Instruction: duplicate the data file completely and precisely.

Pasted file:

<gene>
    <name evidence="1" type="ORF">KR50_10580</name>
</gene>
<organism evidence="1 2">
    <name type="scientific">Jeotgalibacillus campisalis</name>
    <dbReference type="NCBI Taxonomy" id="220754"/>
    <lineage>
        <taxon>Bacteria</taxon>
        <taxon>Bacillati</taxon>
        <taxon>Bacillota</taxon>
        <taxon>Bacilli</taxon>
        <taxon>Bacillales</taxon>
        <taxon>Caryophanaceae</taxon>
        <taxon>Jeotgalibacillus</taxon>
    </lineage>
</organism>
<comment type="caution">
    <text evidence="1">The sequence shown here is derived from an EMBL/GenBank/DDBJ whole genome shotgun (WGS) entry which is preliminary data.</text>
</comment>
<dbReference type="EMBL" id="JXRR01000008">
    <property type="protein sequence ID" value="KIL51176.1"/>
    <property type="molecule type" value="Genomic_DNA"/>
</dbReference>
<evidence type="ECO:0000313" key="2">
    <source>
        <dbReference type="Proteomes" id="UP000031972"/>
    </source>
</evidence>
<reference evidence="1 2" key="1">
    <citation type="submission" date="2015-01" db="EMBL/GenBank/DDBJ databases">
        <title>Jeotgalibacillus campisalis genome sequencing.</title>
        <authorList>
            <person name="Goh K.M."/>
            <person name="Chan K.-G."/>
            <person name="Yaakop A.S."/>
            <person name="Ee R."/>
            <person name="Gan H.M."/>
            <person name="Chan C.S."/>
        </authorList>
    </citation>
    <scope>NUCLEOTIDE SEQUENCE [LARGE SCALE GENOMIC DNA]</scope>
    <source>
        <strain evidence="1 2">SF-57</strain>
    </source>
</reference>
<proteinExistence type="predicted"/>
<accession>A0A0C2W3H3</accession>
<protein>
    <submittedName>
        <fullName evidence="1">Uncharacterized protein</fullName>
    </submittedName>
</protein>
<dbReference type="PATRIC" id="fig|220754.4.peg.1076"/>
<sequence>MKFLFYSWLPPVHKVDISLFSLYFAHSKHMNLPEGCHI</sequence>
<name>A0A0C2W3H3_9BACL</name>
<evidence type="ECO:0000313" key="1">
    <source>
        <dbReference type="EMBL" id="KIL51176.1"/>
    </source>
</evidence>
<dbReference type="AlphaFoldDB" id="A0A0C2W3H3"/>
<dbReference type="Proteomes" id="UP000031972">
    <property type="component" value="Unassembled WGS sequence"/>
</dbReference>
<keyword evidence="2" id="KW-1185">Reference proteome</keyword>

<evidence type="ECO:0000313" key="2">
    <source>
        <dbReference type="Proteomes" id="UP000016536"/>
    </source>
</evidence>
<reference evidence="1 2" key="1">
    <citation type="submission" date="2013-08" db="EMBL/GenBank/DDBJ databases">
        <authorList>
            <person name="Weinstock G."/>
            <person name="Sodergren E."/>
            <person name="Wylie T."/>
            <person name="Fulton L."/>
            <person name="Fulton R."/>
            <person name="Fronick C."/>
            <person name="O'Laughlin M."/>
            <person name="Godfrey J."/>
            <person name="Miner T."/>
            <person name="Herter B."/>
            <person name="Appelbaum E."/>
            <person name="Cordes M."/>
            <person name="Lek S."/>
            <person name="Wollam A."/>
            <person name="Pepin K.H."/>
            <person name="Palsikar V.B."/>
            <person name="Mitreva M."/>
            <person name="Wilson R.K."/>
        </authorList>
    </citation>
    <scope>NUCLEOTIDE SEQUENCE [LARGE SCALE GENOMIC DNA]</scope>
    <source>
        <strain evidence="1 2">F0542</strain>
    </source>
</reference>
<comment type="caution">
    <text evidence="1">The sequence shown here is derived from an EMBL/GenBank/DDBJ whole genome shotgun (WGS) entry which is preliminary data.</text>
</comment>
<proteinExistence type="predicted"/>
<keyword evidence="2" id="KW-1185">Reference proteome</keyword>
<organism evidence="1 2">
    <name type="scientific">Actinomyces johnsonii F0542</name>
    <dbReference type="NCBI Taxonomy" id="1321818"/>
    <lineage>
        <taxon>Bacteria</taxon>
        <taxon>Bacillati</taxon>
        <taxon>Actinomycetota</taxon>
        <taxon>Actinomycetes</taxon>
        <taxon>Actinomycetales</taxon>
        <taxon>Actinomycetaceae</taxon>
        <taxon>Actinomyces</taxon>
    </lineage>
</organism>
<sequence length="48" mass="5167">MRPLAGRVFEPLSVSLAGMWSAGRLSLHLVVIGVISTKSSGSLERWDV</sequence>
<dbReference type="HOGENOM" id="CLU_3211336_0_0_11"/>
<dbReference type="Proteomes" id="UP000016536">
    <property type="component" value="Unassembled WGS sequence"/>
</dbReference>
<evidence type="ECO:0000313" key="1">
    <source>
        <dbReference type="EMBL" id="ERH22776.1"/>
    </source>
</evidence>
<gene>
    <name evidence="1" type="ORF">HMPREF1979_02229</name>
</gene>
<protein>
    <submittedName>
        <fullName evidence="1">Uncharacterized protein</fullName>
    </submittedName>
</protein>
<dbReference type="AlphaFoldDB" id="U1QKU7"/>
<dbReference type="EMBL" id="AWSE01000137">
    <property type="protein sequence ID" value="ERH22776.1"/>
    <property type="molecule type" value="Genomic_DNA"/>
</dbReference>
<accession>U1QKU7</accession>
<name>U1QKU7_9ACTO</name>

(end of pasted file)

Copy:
<gene>
    <name evidence="1" type="ORF">KR50_10580</name>
</gene>
<organism evidence="1 2">
    <name type="scientific">Jeotgalibacillus campisalis</name>
    <dbReference type="NCBI Taxonomy" id="220754"/>
    <lineage>
        <taxon>Bacteria</taxon>
        <taxon>Bacillati</taxon>
        <taxon>Bacillota</taxon>
        <taxon>Bacilli</taxon>
        <taxon>Bacillales</taxon>
        <taxon>Caryophanaceae</taxon>
        <taxon>Jeotgalibacillus</taxon>
    </lineage>
</organism>
<comment type="caution">
    <text evidence="1">The sequence shown here is derived from an EMBL/GenBank/DDBJ whole genome shotgun (WGS) entry which is preliminary data.</text>
</comment>
<dbReference type="EMBL" id="JXRR01000008">
    <property type="protein sequence ID" value="KIL51176.1"/>
    <property type="molecule type" value="Genomic_DNA"/>
</dbReference>
<evidence type="ECO:0000313" key="2">
    <source>
        <dbReference type="Proteomes" id="UP000031972"/>
    </source>
</evidence>
<reference evidence="1 2" key="1">
    <citation type="submission" date="2015-01" db="EMBL/GenBank/DDBJ databases">
        <title>Jeotgalibacillus campisalis genome sequencing.</title>
        <authorList>
            <person name="Goh K.M."/>
            <person name="Chan K.-G."/>
            <person name="Yaakop A.S."/>
            <person name="Ee R."/>
            <person name="Gan H.M."/>
            <person name="Chan C.S."/>
        </authorList>
    </citation>
    <scope>NUCLEOTIDE SEQUENCE [LARGE SCALE GENOMIC DNA]</scope>
    <source>
        <strain evidence="1 2">SF-57</strain>
    </source>
</reference>
<proteinExistence type="predicted"/>
<accession>A0A0C2W3H3</accession>
<protein>
    <submittedName>
        <fullName evidence="1">Uncharacterized protein</fullName>
    </submittedName>
</protein>
<dbReference type="PATRIC" id="fig|220754.4.peg.1076"/>
<sequence>MKFLFYSWLPPVHKVDISLFSLYFAHSKHMNLPEGCHI</sequence>
<name>A0A0C2W3H3_9BACL</name>
<evidence type="ECO:0000313" key="1">
    <source>
        <dbReference type="EMBL" id="KIL51176.1"/>
    </source>
</evidence>
<dbReference type="AlphaFoldDB" id="A0A0C2W3H3"/>
<dbReference type="Proteomes" id="UP000031972">
    <property type="component" value="Unassembled WGS sequence"/>
</dbReference>
<keyword evidence="2" id="KW-1185">Reference proteome</keyword>

<evidence type="ECO:0000313" key="2">
    <source>
        <dbReference type="Proteomes" id="UP000016536"/>
    </source>
</evidence>
<reference evidence="1 2" key="1">
    <citation type="submission" date="2013-08" db="EMBL/GenBank/DDBJ databases">
        <authorList>
            <person name="Weinstock G."/>
            <person name="Sodergren E."/>
            <person name="Wylie T."/>
            <person name="Fulton L."/>
            <person name="Fulton R."/>
            <person name="Fronick C."/>
            <person name="O'Laughlin M."/>
            <person name="Godfrey J."/>
            <person name="Miner T."/>
            <person name="Herter B."/>
            <person name="Appelbaum E."/>
            <person name="Cordes M."/>
            <person name="Lek S."/>
            <person name="Wollam A."/>
            <person name="Pepin K.H."/>
            <person name="Palsikar V.B."/>
            <person name="Mitreva M."/>
            <person name="Wilson R.K."/>
        </authorList>
    </citation>
    <scope>NUCLEOTIDE SEQUENCE [LARGE SCALE GENOMIC DNA]</scope>
    <source>
        <strain evidence="1 2">F0542</strain>
    </source>
</reference>
<comment type="caution">
    <text evidence="1">The sequence shown here is derived from an EMBL/GenBank/DDBJ whole genome shotgun (WGS) entry which is preliminary data.</text>
</comment>
<proteinExistence type="predicted"/>
<keyword evidence="2" id="KW-1185">Reference proteome</keyword>
<organism evidence="1 2">
    <name type="scientific">Actinomyces johnsonii F0542</name>
    <dbReference type="NCBI Taxonomy" id="1321818"/>
    <lineage>
        <taxon>Bacteria</taxon>
        <taxon>Bacillati</taxon>
        <taxon>Actinomycetota</taxon>
        <taxon>Actinomycetes</taxon>
        <taxon>Actinomycetales</taxon>
        <taxon>Actinomycetaceae</taxon>
        <taxon>Actinomyces</taxon>
    </lineage>
</organism>
<sequence length="48" mass="5167">MRPLAGRVFEPLSVSLAGMWSAGRLSLHLVVIGVISTKSSGSLERWDV</sequence>
<dbReference type="HOGENOM" id="CLU_3211336_0_0_11"/>
<dbReference type="Proteomes" id="UP000016536">
    <property type="component" value="Unassembled WGS sequence"/>
</dbReference>
<evidence type="ECO:0000313" key="1">
    <source>
        <dbReference type="EMBL" id="ERH22776.1"/>
    </source>
</evidence>
<gene>
    <name evidence="1" type="ORF">HMPREF1979_02229</name>
</gene>
<protein>
    <submittedName>
        <fullName evidence="1">Uncharacterized protein</fullName>
    </submittedName>
</protein>
<dbReference type="AlphaFoldDB" id="U1QKU7"/>
<dbReference type="EMBL" id="AWSE01000137">
    <property type="protein sequence ID" value="ERH22776.1"/>
    <property type="molecule type" value="Genomic_DNA"/>
</dbReference>
<accession>U1QKU7</accession>
<name>U1QKU7_9ACTO</name>